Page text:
Three hours long, the film was originally presented in two parts separated by an intermission; it was the first 12-reel film in the United States. The film chronicles the relationship of two families in the American Civil War and Reconstruction era over the course of several years: the pro-Union Northern Stonemans and the pro-Confederacy Southern Camerons. The assassination of President Abraham Lincoln by John Wilkes Booth is dramatized.
The film was a commercial success, though it was highly controversial for its portrayal of black men (many played by white actors in blackface) as unintelligent and sexually aggressive towards white women, and the portrayal of the Ku Klux Klan (KKK) (whose original founding is dramatized) as a heroic force. There were widespread black protests against The Birth of a Nation, such as in Boston, while thousands of white Bostonians flocked to see the film. The NAACP spearheaded an unsuccessful campaign to ban the film. Griffith’s indignation at efforts to censor or ban the film motivated him to produce Intolerance the following year.
The film’s release is also credited as being one of the events that inspired the formation of the “second era” Ku Klux Klan at Stone Mountain, Georgia, in the same year. The Birth of a Nation, along with the trial and lynching of Leo Frank for the 1913 murder of Mary Phagan in Atlanta, was used as a recruiting tool for the KKK. Under President Woodrow Wilson, it was the first American motion picture to be screened at the White House.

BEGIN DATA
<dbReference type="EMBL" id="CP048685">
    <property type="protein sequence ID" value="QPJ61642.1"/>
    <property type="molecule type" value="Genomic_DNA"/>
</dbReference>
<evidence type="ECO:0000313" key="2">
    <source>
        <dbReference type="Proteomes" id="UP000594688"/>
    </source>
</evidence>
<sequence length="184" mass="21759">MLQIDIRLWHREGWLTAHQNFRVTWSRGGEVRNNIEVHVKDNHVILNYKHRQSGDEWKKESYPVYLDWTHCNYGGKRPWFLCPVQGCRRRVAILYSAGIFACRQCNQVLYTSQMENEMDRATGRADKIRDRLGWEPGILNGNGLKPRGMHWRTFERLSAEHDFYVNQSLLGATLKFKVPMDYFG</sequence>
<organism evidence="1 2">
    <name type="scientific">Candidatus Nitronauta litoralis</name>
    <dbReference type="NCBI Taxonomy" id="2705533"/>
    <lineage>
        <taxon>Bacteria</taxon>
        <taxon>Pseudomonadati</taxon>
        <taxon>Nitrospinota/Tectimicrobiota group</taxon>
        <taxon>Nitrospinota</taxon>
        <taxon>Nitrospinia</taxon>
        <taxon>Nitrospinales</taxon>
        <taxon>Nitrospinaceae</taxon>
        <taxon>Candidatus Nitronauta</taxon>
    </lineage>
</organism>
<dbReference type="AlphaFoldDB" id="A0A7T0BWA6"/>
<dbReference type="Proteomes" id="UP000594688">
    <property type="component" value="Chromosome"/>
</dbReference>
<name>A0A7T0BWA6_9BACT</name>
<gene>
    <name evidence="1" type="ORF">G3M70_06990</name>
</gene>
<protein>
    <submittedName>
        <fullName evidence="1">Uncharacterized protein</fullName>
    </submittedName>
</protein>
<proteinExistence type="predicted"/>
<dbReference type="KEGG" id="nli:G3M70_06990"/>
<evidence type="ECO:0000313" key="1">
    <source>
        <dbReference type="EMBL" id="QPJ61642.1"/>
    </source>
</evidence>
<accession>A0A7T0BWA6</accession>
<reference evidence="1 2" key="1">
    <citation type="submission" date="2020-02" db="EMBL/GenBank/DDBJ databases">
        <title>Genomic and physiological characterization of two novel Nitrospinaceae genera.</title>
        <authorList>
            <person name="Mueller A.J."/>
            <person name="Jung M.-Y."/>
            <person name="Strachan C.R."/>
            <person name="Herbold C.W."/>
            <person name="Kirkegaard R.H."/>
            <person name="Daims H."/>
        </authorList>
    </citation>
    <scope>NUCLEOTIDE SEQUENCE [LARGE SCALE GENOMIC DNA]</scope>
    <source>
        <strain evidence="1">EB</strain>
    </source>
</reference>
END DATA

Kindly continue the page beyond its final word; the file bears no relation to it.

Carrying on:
Griffith’s innovative techniques and storytelling power have made The Birth of a Nation one of the landmarks of film history. In 1992, the United States Library of Congress deemed the film “culturally, historically, or aesthetically significant” and selected it for preservation in the National Film Registry.
Ideology and accuracy:
The film remains controversial due to its interpretation of American history. University of Houston historian Steven Mintz summarizes its message as follows: Reconstruction was a disaster, blacks could never be integrated into white society as equals, and the violent actions of the Ku Klux Klan were justified to reestablish honest government. The South is portrayed as a victim. The first overt mentioning of the war is the scene in which Abraham Lincoln signs the call for the first 75,000 volunteers. However, the first aggression in the Civil War, made when the Confederate troops fired on Fort Sumter in 1861, is not mentioned in the film. The film suggested that the Ku Klux Klan restored order to the postwar South, which was depicted as endangered by abolitionists, freedmen, and carpetbagging Republican politicians from the North. This reflects the so-called Dunning School of historiography. The film is slightly less extreme than the books upon which it is based, in which Dixon misrepresented Reconstruction as a nightmarish time when black men ran amok, storming into weddings to rape white women with impunity.
By D.W. Griffith (YouTube) [Public domain], via Wikimedia Commons